Use quotation marks (single or double) to surround string literals in PowerShell, just as you do in many other languages. I would like to say that quoting is so simple in PowerShell that hardly anything needs to be said… but that’s not quite the case. In fact, I wrote a whole article about the nitty-gritty details about quoting (see When to Quote in PowerShell): But in a nutshell, use double quotes if you want variables and expressions to be interpolated within your literal, and use single quotes if you do not. That applies to both regular strings ("..." and '...') and here strings (@'...'@ and @"..."@ ), the latter typically used for multi-line strings.


PowerShell takes file redirects to the “nth” degree (see about_Redirection). If you’ve used DOS shell, you have likely seen a simple file redirect, e.g. dostuff.exe > myfile.log to overwrite a file or dostuff.exe >> myfile.log to append to a file. With Unix/Linux you’ve likely seen that as well as the bit more convoluted which merges your standard error stream with your standard output stream. PowerShell has those and more, because there are five streams: standard, error, warning, verbose, and debug output streams. You can redirect any of them to a file by number Get-Stuff 4> myfile.log or Get-Stuff 4>> myfile.log, or you can merge any of them with the standard output:. PowerShell does not, however, have input redirection with a less than (<).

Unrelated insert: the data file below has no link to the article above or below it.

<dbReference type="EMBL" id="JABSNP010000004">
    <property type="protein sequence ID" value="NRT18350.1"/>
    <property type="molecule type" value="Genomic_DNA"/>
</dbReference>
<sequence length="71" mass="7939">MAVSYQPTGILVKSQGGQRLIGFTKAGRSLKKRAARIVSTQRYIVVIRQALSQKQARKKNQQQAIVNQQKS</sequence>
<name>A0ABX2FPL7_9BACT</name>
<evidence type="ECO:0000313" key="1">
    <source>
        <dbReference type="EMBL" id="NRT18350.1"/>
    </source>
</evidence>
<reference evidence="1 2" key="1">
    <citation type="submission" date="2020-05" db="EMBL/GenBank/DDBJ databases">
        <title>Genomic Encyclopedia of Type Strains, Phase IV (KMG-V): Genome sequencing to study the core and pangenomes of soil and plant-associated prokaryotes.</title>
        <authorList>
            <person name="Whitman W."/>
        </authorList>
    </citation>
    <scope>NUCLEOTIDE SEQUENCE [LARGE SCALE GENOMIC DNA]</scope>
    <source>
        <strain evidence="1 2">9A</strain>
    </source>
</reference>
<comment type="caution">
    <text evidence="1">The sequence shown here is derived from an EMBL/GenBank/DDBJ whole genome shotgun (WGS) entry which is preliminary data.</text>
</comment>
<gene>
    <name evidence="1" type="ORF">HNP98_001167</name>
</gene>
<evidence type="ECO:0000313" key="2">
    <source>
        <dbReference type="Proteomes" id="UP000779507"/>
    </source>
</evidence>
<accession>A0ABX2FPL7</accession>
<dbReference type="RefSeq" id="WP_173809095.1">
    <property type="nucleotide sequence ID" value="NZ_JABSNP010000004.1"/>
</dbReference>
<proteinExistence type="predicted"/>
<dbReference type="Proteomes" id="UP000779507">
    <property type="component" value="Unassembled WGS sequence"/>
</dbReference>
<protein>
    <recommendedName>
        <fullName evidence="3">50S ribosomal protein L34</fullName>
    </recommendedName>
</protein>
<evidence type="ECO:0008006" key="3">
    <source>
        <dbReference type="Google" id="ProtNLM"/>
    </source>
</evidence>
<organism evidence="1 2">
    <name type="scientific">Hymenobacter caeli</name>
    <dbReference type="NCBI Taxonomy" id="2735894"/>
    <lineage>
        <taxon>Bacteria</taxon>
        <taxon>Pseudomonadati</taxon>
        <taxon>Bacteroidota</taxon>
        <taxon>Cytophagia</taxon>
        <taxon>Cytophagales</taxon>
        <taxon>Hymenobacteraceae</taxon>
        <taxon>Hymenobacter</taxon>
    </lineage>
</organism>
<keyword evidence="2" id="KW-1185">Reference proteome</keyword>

Arithmetic and Assignment

PowerShell has a typical complement of the four basic arithmetic operators ( +, -, *, and / )plus a modulus operator (%). What is particularly handy is that PowerShell also provides compound assignment for all of those ( +=, -=, *=, /=, and %= ). That is, a += 5 is the compound assignment analogous to the a = a + 5 simple assignment. PowerShell also provides the very typical auto-increment (++) and auto-decrement (--).


All of the above was just to add a bit of color to the information-dense wallchart just ahead. Give it a click and you’ll see how every punctuation mark on your keyboard is used (and reused!) in PowerShell. (Well, except for one-see if you can spot it!)




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Michael Sorens

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Michael Sorens is passionate about productivity, process, and quality. Besides working at a variety of companies from Fortune 500 firms to Silicon Valley startups, he enjoys spreading the seeds of good design wherever possible, having written over 100 articles, more than a dozen wallcharts, and posted in excess of 200 answers on StackOverflow. You can also find his open source projects on SourceForge and GitHub (notably SqlDiffFramework, a DB comparison tool for heterogeneous systems including SQL Server, Oracle, and MySql). Like what you have read? Connect with Michael on LinkedIn